Artificial Sweeteners Persist in Water Bodies, finds Study
In a rather unsettling study, researchers from the University of Waterloo and Environment, Canada, have found significant deposits of artificial sweeteners in bodies of water around the world.
Did you ever think that the so- called sugar-free products that you consume, still taste sweet due to the presence of artificial sweeteners in them. These artificial sweeteners include Splenda and Sweet'N Low, products that are ingested but not absorbed by the body. Due to this, they are passed out of humans as it is, leaving a sweet taste in the mouth without any weight gain.
Once they are out of the human body, they reach the wastewater treatment plants. Here too, these complex chemicals are not broken down and they finally end up into lakes, rivers and oceans. These sweeteners could harm aquatic life as they can harm a plant's ability to perform photosynthesis. This would mean lesser food for the animals that depend on the plants, creating a domino effect, finally ending at humans.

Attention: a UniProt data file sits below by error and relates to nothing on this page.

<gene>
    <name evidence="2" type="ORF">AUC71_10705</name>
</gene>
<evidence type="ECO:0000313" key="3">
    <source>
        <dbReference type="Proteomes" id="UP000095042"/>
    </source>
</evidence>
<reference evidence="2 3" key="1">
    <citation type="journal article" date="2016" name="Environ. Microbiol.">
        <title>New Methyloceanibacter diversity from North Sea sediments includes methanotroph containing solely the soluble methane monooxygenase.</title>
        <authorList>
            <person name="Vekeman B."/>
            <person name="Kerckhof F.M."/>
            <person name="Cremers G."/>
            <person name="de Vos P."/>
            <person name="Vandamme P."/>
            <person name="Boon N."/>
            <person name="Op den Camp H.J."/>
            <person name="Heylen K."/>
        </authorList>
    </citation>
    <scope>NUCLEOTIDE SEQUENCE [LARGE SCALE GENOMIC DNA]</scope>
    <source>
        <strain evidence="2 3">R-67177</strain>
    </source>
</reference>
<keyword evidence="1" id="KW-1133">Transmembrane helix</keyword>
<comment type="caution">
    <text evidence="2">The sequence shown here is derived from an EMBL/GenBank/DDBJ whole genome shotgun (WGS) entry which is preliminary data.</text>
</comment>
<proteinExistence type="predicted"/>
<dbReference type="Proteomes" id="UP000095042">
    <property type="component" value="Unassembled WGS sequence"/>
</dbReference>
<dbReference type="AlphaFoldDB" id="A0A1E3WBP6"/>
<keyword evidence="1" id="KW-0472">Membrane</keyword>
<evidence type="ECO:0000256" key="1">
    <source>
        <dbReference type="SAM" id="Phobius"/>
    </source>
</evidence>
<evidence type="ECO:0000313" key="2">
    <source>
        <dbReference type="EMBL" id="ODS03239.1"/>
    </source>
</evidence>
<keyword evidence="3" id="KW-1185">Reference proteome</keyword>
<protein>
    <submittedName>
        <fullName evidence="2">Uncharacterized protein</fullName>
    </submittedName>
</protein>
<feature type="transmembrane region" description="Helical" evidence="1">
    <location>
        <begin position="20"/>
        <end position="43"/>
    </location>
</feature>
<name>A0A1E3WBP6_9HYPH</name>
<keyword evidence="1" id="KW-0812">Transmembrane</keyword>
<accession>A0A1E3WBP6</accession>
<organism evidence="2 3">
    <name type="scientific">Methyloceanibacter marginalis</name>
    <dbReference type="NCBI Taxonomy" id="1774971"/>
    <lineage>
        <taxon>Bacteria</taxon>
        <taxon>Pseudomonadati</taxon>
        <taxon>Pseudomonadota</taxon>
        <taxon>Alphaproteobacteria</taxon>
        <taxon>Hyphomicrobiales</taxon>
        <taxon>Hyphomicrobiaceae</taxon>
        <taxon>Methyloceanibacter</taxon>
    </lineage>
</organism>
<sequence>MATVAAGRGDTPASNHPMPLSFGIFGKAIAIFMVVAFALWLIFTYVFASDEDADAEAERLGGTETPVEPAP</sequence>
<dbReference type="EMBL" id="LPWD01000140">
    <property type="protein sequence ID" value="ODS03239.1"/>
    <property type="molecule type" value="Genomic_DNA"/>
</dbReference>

A study conducted by researchers from Canada, tested southwestern Ontario's 300-kilometre long, Grand River. They tested the water for presence of sucralose, cyclamate, saccharin and acesulfame, different kinds of sugars. They found that the water was brimming with sugar substitutes to a level equivalent to about 81,000 to 190,000 cans of artificially sweetened soda.
Another study by Amy Parente, an assistant professor of biochemistry at Mercyhurst University in Erie, Penn, tested waters at Lake Erie’s beaches and found presence of sucralose there.
June 8, being World Oceans Day, scientists are calling for increased introspection about sweeteners persisting is water bodies.
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